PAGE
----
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Reading for a better world

Between the Covers: Summer reading pays dividends

Published on September 14, 2017 10:25AM

The Seaside Public Library wrapped up our annual summer reading program for children, teens, and adults, with record numbers this year. We set a new record of 335 registered and 268 total finishers for this year’s “Build a Better World” themed reading program. Total read came to a grand total of 2,048 hours. Starting June 10th and finishing on Aug. 31, kids who kept track of their reading with reading logs throughout the summer could turn their reading logs in for prizes. The goal of our annual summer reading program is to help kids retain what they have learned throughout the school year. Studies have shown that “summer slide” occurs when kids don’t actively read throughout the summer and children may regress up to an entire grade level if they don’t keep up with their reading.

We had two fun puppet events this year. Professional puppeteers from Dragon Theater puppets entertained Seaside Children with a puppet show based on the summer reading theme and Penny’s Puppets, sponsored by the Oregon Savings Plan, gave a free show at the Seaside Library. The 234th Army Band also came and entertained with a storytelling and music show for all ages. The International Border Collies are always a big hit and came ready to perform, entertain, and educate. Building with blocks, Legos, straw construction and snap circuit electronics was the most desired hands on programs for kids and parents working together and getting lost in building things. The parents who attended requested this event on a regular basis.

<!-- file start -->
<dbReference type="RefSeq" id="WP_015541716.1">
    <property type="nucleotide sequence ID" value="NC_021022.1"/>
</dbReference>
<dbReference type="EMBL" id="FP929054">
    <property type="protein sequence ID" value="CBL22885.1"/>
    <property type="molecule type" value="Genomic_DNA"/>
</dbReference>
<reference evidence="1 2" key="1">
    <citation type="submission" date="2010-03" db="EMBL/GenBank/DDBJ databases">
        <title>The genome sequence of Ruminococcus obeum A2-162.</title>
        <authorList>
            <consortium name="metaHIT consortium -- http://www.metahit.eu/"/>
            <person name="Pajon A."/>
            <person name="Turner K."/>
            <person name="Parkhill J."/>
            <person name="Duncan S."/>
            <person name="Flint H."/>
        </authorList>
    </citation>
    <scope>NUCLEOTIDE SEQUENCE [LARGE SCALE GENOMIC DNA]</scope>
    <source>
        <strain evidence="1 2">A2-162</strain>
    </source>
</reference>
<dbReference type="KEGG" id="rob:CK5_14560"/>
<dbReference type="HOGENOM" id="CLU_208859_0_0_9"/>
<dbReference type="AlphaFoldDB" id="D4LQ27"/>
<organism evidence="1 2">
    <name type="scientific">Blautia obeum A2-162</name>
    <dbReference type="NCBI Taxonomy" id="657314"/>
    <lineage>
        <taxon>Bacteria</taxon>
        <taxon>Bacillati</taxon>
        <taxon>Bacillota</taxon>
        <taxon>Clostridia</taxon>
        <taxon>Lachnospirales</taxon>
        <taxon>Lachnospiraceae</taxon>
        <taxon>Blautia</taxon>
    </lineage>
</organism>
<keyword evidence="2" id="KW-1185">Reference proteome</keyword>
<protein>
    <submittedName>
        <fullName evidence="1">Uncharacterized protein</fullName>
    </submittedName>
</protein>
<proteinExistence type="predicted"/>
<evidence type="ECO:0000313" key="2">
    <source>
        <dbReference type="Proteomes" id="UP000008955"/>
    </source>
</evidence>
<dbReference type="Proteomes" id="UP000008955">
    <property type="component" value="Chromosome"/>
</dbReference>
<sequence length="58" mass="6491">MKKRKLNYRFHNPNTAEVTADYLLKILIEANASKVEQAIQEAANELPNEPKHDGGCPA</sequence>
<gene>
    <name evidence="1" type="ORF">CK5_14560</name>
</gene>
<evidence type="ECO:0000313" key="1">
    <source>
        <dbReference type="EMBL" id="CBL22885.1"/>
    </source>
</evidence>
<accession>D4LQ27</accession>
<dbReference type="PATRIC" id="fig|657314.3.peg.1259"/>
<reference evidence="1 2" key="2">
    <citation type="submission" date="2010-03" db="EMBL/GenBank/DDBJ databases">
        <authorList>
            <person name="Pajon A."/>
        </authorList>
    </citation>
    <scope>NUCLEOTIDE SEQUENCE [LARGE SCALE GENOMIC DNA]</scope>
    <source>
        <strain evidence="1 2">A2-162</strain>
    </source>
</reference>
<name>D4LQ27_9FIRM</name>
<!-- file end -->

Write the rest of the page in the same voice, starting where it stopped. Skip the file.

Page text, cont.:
At one of the weekly preschool storytimes this summer, preschoolers tried hands on science. Storytime science experiments included a density tower and tub of water. Kids followed the five steps of the scientific method by asking a question, making a plan, experimenting, observing and coming to a conclusion of items that would sink or float. The experiments were done together with a read aloud story that explained the five steps of the scientific method: “Charlotte the Scientist is Squished,” by Camille Andros.

Some of the fun events for teens at this year’s summer reading program included events where teens made blankets and donated them through Clatsop Community Action. Our teen Tuesday attendees also made dog and cat toys and donated them to the local animal shelter. Other fun teen events included a bridge building competition and a cooking class baking rigatoni in a cup.

Wolves, hiking, and music were just a few of the highlights of this year’s adult summer reading program. In July, author Beckie Elgin told the story of “Journey: The Amazing Story of OR-7, the Oregon Wolf that Made History.” The incredible story of a tagged Oregon wolf who left northeast Oregon, to find a mate, and became the first wild wolf to enter California in 87 years in an incredible 4,000-mile three-year trek.

In August, author Carolyn Wood retold her experiences hiking the famed Camino de Santiago. The Camino de Santiago (the Way of St. James) is a large network of ancient pilgrim routes stretching across Europe and coming together at the tomb of St. James (Santiago in Spanish) in Santiago de Compostela Spain. Carolyn faced emotional and physical obstacles as a 66-year-old when she decided to hike 500 miles in 40 days along the famed pilgrimage route in southern France and northwestern Spain.


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